In this course, we will carefully read (selections from) John Stuart Mill's “System of Logic: Ratiocinative and Inductive”, and some of the earlier texts Mill is responding to, in order to appreciate the contributions Mill was making to philosophy of language, philosophy of science, and to epistemology. We will undertake close readings of Mill’s text, reconstruct his arguments, and assess the tenets of his system.
Professor Alexandra King
Wednesday 1:00 – 3:50
Class #: 24059
Questions about practical reason have become important in contemporary metaethical and metanormative theorizing. Roughly characterized, practical reason aims at action, where theoretical reason aims at belief. The fundamental puzzle is to explain at once how it can be a genuine form of reasoning while also being normative or motivationally efficacious. While interesting in its own right, it's also important for metaethics more generally. For example, some see the task of explaining how practical reason functions as The Big Problem for realist metaethical (or metanormative) views. In this course, we'll examine what practical reason is, whether it actually exists, and if so, how it is best characterized.
Professor Richard Cohen
Tuesday 4:00 – 6:50
Class #: 25227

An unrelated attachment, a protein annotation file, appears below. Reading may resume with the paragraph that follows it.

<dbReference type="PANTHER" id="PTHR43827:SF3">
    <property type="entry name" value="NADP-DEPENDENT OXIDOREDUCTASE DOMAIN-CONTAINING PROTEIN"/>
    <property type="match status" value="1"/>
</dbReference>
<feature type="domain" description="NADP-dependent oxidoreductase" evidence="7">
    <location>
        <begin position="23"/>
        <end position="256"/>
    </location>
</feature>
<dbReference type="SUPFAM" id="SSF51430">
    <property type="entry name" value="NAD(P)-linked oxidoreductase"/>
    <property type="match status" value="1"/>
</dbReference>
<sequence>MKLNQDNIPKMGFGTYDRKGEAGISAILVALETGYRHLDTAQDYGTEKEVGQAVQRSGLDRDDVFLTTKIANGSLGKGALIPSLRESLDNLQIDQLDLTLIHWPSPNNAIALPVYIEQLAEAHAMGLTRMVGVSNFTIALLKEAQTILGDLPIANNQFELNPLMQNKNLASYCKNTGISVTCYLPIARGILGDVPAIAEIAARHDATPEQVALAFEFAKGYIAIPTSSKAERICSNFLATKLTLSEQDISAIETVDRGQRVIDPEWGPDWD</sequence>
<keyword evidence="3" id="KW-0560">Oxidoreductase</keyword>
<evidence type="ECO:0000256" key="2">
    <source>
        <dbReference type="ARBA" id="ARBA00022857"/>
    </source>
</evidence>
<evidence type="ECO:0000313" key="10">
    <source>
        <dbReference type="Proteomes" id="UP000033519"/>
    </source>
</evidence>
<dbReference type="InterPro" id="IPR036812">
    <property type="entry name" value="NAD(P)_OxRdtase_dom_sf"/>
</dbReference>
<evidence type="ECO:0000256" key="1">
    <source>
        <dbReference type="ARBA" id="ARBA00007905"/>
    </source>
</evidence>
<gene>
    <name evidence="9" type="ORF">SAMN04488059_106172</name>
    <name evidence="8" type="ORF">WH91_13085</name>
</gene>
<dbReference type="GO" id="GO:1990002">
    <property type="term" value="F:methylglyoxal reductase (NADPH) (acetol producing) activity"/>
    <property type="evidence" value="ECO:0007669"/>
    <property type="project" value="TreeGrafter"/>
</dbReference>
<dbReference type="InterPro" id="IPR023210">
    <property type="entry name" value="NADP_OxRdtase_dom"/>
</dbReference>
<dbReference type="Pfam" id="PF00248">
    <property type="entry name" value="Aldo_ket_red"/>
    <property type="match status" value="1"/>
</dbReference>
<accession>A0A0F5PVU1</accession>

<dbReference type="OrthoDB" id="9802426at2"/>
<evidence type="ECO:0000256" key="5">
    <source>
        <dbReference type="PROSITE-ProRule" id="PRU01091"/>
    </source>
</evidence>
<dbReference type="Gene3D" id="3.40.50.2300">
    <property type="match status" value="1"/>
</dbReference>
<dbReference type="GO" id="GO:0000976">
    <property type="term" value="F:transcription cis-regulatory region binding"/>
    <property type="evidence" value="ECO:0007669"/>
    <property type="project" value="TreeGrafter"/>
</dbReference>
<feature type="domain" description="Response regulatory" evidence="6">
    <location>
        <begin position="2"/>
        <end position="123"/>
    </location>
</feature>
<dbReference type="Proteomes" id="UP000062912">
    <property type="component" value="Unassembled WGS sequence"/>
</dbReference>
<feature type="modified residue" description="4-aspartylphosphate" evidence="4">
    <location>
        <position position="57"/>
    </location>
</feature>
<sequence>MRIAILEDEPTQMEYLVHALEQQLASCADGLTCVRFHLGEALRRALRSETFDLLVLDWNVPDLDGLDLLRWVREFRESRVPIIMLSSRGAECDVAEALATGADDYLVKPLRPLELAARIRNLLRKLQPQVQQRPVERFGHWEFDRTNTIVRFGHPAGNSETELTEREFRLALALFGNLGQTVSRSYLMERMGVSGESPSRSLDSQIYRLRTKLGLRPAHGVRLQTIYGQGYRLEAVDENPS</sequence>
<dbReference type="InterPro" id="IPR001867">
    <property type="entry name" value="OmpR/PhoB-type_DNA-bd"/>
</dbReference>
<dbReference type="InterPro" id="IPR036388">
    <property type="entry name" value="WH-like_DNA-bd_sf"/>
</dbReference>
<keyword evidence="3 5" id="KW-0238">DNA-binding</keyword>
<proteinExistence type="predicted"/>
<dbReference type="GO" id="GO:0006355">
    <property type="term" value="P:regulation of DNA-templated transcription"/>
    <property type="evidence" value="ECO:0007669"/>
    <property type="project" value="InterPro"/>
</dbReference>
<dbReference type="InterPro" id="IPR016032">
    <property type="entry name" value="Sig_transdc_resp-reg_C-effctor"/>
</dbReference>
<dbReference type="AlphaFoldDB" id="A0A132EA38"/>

In the late 20 century, scientific, technical, and economic developments have been joined together by global financial capitalism, creating a corporate system – the “administered society” – through the alliance of positivism, instrumentalism, commodification and celebrity, reducing the real to the quantifiable, whether digits or dollars. This juggernaut has at the same time radically challenged Enlightenment political traditions. For instance, already in 1900 Rosa Luxemburg understood that: “No absolute and general relation can be constructed between capitalist development and democracy. Democratic institutions … have completely exhausted their function as aids in the development of bourgeois society.” Having overthrown monarchy and aristocracy, capitalist accumulation tramples all values, except the purely instrumental power of money. Simpleminded theories, such as “neo-liberalism,” justify this displacement of the political by market economy, reducing real community (health, education, welfare, sustainable environment, culture, etc.) to abstract rights which pretend the poor are equal to the rich. This seminar will examine several political philosophies critical of such developments, beginning with Marx and Engels, then turning Georg Lukacs, Rosa Luxemburg, the Frankfurt School, Herbert Marcuse, and concluding with the more recent analyses of situationalism (Guy Debord), Jacques Rancière, and the ongoing Occupy movement. Can democracy be made viable in the age of global capitalism?